What is it about the words of scripture just as words — setting aside whether you believe they were authored by God or men — that makes them so inspiring?
Sunday night I went with my sister to a Christmas concert in a beautiful old church building called the Provo Tabernacle*. Inside, the long pews are made of wood carved more than a century ago, the ones up on the sides of the balcony slanting down toward the large pipe organ in the front so that you feel as though you’ll slide into the person next to you if you’re not careful to lean the other way. The organizers of the event had created a stage for the orchestra by building a platform over ten or so of the pews in the center of the tabernacle, and the choir stood above them in front of the organ.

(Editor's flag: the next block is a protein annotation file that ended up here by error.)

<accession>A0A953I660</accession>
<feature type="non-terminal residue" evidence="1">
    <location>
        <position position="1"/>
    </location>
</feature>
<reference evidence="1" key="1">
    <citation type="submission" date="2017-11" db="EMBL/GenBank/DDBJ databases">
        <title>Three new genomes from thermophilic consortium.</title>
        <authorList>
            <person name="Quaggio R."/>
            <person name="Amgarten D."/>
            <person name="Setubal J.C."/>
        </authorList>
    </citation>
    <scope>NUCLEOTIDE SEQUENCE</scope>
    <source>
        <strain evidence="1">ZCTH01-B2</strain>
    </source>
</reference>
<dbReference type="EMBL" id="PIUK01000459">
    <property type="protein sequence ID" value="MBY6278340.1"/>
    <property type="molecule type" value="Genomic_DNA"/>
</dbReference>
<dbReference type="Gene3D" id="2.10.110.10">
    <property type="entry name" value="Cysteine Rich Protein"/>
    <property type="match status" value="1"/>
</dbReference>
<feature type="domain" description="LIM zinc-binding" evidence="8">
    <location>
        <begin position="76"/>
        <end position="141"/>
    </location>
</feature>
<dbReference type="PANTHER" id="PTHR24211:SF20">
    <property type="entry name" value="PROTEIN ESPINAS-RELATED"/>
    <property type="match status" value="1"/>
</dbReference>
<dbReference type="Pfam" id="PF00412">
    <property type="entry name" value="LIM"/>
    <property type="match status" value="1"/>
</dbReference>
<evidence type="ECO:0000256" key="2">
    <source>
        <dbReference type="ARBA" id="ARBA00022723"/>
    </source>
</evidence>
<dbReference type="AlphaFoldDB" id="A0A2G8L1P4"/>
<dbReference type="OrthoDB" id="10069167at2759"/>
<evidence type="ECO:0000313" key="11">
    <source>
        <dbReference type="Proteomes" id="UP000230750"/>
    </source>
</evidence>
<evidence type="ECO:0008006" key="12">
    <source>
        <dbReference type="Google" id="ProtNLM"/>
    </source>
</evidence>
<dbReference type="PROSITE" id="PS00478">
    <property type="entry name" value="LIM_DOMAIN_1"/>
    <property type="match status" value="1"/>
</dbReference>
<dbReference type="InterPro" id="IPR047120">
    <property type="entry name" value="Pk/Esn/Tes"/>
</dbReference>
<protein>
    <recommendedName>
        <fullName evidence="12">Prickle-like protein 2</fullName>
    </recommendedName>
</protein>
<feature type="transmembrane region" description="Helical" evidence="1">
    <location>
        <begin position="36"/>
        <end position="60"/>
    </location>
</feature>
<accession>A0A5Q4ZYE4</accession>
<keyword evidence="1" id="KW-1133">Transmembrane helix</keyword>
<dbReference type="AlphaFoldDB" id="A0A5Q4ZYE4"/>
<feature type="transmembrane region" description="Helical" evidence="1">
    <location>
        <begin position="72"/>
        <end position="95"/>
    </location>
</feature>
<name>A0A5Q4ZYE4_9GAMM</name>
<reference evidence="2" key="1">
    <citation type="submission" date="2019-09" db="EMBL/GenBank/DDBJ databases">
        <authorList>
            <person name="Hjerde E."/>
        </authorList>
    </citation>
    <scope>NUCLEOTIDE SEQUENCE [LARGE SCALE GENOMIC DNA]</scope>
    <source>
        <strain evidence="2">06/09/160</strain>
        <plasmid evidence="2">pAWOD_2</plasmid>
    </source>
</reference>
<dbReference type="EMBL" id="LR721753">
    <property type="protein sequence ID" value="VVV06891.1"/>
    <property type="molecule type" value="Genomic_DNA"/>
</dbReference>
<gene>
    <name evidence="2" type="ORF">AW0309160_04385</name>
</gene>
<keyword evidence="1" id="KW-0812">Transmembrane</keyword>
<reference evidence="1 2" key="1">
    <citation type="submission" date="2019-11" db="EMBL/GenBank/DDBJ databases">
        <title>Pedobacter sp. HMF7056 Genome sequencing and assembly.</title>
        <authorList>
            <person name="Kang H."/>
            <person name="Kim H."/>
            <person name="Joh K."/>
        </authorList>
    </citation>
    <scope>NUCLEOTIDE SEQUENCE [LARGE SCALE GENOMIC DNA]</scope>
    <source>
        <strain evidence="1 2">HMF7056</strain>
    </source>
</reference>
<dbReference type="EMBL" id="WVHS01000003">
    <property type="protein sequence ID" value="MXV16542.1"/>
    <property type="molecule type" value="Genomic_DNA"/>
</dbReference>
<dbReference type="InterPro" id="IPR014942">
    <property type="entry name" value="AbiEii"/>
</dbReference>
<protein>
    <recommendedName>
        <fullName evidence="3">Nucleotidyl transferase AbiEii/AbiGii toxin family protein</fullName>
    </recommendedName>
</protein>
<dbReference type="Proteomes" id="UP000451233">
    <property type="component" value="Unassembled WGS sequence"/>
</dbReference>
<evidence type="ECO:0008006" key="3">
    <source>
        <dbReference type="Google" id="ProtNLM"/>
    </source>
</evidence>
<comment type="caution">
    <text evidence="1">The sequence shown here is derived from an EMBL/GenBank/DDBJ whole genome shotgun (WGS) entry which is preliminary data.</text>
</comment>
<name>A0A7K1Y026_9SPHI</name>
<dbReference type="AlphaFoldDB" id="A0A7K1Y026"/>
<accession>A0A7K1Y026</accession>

My brother plays the viola in this concert every year, which is the main reason we go, but I admit that I also go for the selfish reason that I love it. Like Charlie Brown, I have trouble getting in the Christmas spirit each year, and I go to this concert specifically to find that spirit. The music is always gorgeous, the talks simple and profound at the same time, and I love to sit in the balcony observing it all from above and marvelling at the feeling that pervades.
By far the best part is when the orchestra plays the “Hallelujah Chorus” at the end and everyone stands to join them. My sister and I were both choir geeks in high school and know our part in that piece well, and how heavenly it is to stand next to her and sing those words loud:
“Hallelujah! For the Lord God omnipotent reigneth! Hallelujah! The kingdom of this world is become the kingdom of our Lord, and of his Christ; and he shall reign forever and ever, King of kings . . .”